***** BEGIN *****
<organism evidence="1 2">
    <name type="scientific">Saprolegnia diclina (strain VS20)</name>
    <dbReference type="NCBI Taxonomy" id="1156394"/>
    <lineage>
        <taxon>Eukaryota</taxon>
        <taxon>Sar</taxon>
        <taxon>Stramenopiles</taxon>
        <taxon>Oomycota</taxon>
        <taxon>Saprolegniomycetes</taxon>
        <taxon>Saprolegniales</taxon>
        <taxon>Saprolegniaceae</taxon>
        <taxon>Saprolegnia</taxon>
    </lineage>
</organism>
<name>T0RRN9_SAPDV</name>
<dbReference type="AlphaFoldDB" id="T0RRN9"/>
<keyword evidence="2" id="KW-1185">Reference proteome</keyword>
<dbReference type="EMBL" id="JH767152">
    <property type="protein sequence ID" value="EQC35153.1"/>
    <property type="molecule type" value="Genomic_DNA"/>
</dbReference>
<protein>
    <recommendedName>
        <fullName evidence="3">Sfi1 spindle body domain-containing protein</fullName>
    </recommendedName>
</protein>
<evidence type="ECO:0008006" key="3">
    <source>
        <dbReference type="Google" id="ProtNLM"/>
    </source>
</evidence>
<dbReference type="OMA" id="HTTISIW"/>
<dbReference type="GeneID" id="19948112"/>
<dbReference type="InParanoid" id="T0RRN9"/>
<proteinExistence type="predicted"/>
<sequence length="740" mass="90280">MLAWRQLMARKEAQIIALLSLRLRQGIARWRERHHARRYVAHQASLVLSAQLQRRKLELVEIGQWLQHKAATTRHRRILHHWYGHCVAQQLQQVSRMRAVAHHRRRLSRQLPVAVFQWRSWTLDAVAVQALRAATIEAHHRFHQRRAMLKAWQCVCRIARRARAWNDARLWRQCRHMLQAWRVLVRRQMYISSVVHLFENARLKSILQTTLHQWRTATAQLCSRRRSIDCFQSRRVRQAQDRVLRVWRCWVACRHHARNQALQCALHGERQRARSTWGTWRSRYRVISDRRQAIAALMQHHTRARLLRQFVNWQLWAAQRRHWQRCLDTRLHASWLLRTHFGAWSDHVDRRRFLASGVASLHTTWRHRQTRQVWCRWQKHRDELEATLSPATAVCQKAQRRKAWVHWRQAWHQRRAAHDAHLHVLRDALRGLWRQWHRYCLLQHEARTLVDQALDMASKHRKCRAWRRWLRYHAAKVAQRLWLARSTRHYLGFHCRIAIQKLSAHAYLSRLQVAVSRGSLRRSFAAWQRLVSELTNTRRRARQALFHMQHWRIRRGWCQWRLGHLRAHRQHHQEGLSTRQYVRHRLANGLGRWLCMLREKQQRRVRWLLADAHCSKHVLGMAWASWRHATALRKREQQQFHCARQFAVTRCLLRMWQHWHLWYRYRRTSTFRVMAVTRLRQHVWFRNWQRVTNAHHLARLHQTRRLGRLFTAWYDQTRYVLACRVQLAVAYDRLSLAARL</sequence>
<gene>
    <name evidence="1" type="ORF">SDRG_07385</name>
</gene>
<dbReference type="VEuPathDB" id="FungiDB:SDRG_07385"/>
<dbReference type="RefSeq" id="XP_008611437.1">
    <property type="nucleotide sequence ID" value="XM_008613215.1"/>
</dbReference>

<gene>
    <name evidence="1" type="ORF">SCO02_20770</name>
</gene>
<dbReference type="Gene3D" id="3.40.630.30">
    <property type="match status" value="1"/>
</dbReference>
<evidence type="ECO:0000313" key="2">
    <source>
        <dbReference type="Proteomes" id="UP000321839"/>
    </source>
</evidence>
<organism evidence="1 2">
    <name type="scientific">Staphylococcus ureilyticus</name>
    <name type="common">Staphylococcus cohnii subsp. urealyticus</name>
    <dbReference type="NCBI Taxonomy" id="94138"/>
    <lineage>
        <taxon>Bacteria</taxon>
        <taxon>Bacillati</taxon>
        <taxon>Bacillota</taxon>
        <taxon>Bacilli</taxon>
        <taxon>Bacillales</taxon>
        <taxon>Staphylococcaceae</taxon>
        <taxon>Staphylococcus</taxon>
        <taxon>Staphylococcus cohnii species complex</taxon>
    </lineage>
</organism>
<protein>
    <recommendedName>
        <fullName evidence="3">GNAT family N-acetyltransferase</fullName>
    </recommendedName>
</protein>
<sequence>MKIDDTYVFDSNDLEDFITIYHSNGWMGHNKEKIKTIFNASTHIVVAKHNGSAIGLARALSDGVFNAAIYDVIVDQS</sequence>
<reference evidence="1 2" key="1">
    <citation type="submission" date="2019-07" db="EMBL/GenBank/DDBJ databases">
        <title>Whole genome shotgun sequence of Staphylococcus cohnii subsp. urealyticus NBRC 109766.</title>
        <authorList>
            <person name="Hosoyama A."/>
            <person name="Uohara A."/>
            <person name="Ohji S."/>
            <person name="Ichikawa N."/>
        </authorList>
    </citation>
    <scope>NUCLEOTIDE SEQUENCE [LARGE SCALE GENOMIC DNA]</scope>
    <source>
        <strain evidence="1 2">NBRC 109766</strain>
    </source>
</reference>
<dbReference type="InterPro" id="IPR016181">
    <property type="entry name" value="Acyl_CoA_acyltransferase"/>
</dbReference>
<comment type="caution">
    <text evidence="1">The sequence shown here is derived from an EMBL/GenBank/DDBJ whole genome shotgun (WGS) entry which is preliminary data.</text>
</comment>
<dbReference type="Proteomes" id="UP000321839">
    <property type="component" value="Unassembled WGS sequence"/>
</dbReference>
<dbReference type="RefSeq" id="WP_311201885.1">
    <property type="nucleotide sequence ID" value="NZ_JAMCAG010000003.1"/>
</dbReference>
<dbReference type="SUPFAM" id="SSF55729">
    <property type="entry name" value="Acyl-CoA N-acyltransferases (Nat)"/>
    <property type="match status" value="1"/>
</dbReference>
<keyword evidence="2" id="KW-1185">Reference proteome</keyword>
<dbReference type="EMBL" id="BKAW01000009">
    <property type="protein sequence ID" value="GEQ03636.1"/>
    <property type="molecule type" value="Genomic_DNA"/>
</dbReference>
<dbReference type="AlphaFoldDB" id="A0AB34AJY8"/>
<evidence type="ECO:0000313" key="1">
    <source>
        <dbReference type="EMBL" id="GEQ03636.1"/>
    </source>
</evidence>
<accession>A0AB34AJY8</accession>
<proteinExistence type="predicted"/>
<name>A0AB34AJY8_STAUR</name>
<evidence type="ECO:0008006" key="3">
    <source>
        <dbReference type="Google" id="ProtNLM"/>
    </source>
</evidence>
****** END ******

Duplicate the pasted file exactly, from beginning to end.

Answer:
<organism evidence="1 2">
    <name type="scientific">Saprolegnia diclina (strain VS20)</name>
    <dbReference type="NCBI Taxonomy" id="1156394"/>
    <lineage>
        <taxon>Eukaryota</taxon>
        <taxon>Sar</taxon>
        <taxon>Stramenopiles</taxon>
        <taxon>Oomycota</taxon>
        <taxon>Saprolegniomycetes</taxon>
        <taxon>Saprolegniales</taxon>
        <taxon>Saprolegniaceae</taxon>
        <taxon>Saprolegnia</taxon>
    </lineage>
</organism>
<name>T0RRN9_SAPDV</name>
<dbReference type="AlphaFoldDB" id="T0RRN9"/>
<keyword evidence="2" id="KW-1185">Reference proteome</keyword>
<dbReference type="EMBL" id="JH767152">
    <property type="protein sequence ID" value="EQC35153.1"/>
    <property type="molecule type" value="Genomic_DNA"/>
</dbReference>
<protein>
    <recommendedName>
        <fullName evidence="3">Sfi1 spindle body domain-containing protein</fullName>
    </recommendedName>
</protein>
<evidence type="ECO:0008006" key="3">
    <source>
        <dbReference type="Google" id="ProtNLM"/>
    </source>
</evidence>
<dbReference type="OMA" id="HTTISIW"/>
<dbReference type="GeneID" id="19948112"/>
<dbReference type="InParanoid" id="T0RRN9"/>
<proteinExistence type="predicted"/>
<sequence length="740" mass="90280">MLAWRQLMARKEAQIIALLSLRLRQGIARWRERHHARRYVAHQASLVLSAQLQRRKLELVEIGQWLQHKAATTRHRRILHHWYGHCVAQQLQQVSRMRAVAHHRRRLSRQLPVAVFQWRSWTLDAVAVQALRAATIEAHHRFHQRRAMLKAWQCVCRIARRARAWNDARLWRQCRHMLQAWRVLVRRQMYISSVVHLFENARLKSILQTTLHQWRTATAQLCSRRRSIDCFQSRRVRQAQDRVLRVWRCWVACRHHARNQALQCALHGERQRARSTWGTWRSRYRVISDRRQAIAALMQHHTRARLLRQFVNWQLWAAQRRHWQRCLDTRLHASWLLRTHFGAWSDHVDRRRFLASGVASLHTTWRHRQTRQVWCRWQKHRDELEATLSPATAVCQKAQRRKAWVHWRQAWHQRRAAHDAHLHVLRDALRGLWRQWHRYCLLQHEARTLVDQALDMASKHRKCRAWRRWLRYHAAKVAQRLWLARSTRHYLGFHCRIAIQKLSAHAYLSRLQVAVSRGSLRRSFAAWQRLVSELTNTRRRARQALFHMQHWRIRRGWCQWRLGHLRAHRQHHQEGLSTRQYVRHRLANGLGRWLCMLREKQQRRVRWLLADAHCSKHVLGMAWASWRHATALRKREQQQFHCARQFAVTRCLLRMWQHWHLWYRYRRTSTFRVMAVTRLRQHVWFRNWQRVTNAHHLARLHQTRRLGRLFTAWYDQTRYVLACRVQLAVAYDRLSLAARL</sequence>
<gene>
    <name evidence="1" type="ORF">SDRG_07385</name>
</gene>
<dbReference type="VEuPathDB" id="FungiDB:SDRG_07385"/>
<dbReference type="RefSeq" id="XP_008611437.1">
    <property type="nucleotide sequence ID" value="XM_008613215.1"/>
</dbReference>

<gene>
    <name evidence="1" type="ORF">SCO02_20770</name>
</gene>
<dbReference type="Gene3D" id="3.40.630.30">
    <property type="match status" value="1"/>
</dbReference>
<evidence type="ECO:0000313" key="2">
    <source>
        <dbReference type="Proteomes" id="UP000321839"/>
    </source>
</evidence>
<organism evidence="1 2">
    <name type="scientific">Staphylococcus ureilyticus</name>
    <name type="common">Staphylococcus cohnii subsp. urealyticus</name>
    <dbReference type="NCBI Taxonomy" id="94138"/>
    <lineage>
        <taxon>Bacteria</taxon>
        <taxon>Bacillati</taxon>
        <taxon>Bacillota</taxon>
        <taxon>Bacilli</taxon>
        <taxon>Bacillales</taxon>
        <taxon>Staphylococcaceae</taxon>
        <taxon>Staphylococcus</taxon>
        <taxon>Staphylococcus cohnii species complex</taxon>
    </lineage>
</organism>
<protein>
    <recommendedName>
        <fullName evidence="3">GNAT family N-acetyltransferase</fullName>
    </recommendedName>
</protein>
<sequence>MKIDDTYVFDSNDLEDFITIYHSNGWMGHNKEKIKTIFNASTHIVVAKHNGSAIGLARALSDGVFNAAIYDVIVDQS</sequence>
<reference evidence="1 2" key="1">
    <citation type="submission" date="2019-07" db="EMBL/GenBank/DDBJ databases">
        <title>Whole genome shotgun sequence of Staphylococcus cohnii subsp. urealyticus NBRC 109766.</title>
        <authorList>
            <person name="Hosoyama A."/>
            <person name="Uohara A."/>
            <person name="Ohji S."/>
            <person name="Ichikawa N."/>
        </authorList>
    </citation>
    <scope>NUCLEOTIDE SEQUENCE [LARGE SCALE GENOMIC DNA]</scope>
    <source>
        <strain evidence="1 2">NBRC 109766</strain>
    </source>
</reference>
<dbReference type="InterPro" id="IPR016181">
    <property type="entry name" value="Acyl_CoA_acyltransferase"/>
</dbReference>
<comment type="caution">
    <text evidence="1">The sequence shown here is derived from an EMBL/GenBank/DDBJ whole genome shotgun (WGS) entry which is preliminary data.</text>
</comment>
<dbReference type="Proteomes" id="UP000321839">
    <property type="component" value="Unassembled WGS sequence"/>
</dbReference>
<dbReference type="RefSeq" id="WP_311201885.1">
    <property type="nucleotide sequence ID" value="NZ_JAMCAG010000003.1"/>
</dbReference>
<dbReference type="SUPFAM" id="SSF55729">
    <property type="entry name" value="Acyl-CoA N-acyltransferases (Nat)"/>
    <property type="match status" value="1"/>
</dbReference>
<keyword evidence="2" id="KW-1185">Reference proteome</keyword>
<dbReference type="EMBL" id="BKAW01000009">
    <property type="protein sequence ID" value="GEQ03636.1"/>
    <property type="molecule type" value="Genomic_DNA"/>
</dbReference>
<dbReference type="AlphaFoldDB" id="A0AB34AJY8"/>
<evidence type="ECO:0000313" key="1">
    <source>
        <dbReference type="EMBL" id="GEQ03636.1"/>
    </source>
</evidence>
<accession>A0AB34AJY8</accession>
<proteinExistence type="predicted"/>
<name>A0AB34AJY8_STAUR</name>
<evidence type="ECO:0008006" key="3">
    <source>
        <dbReference type="Google" id="ProtNLM"/>
    </source>
</evidence>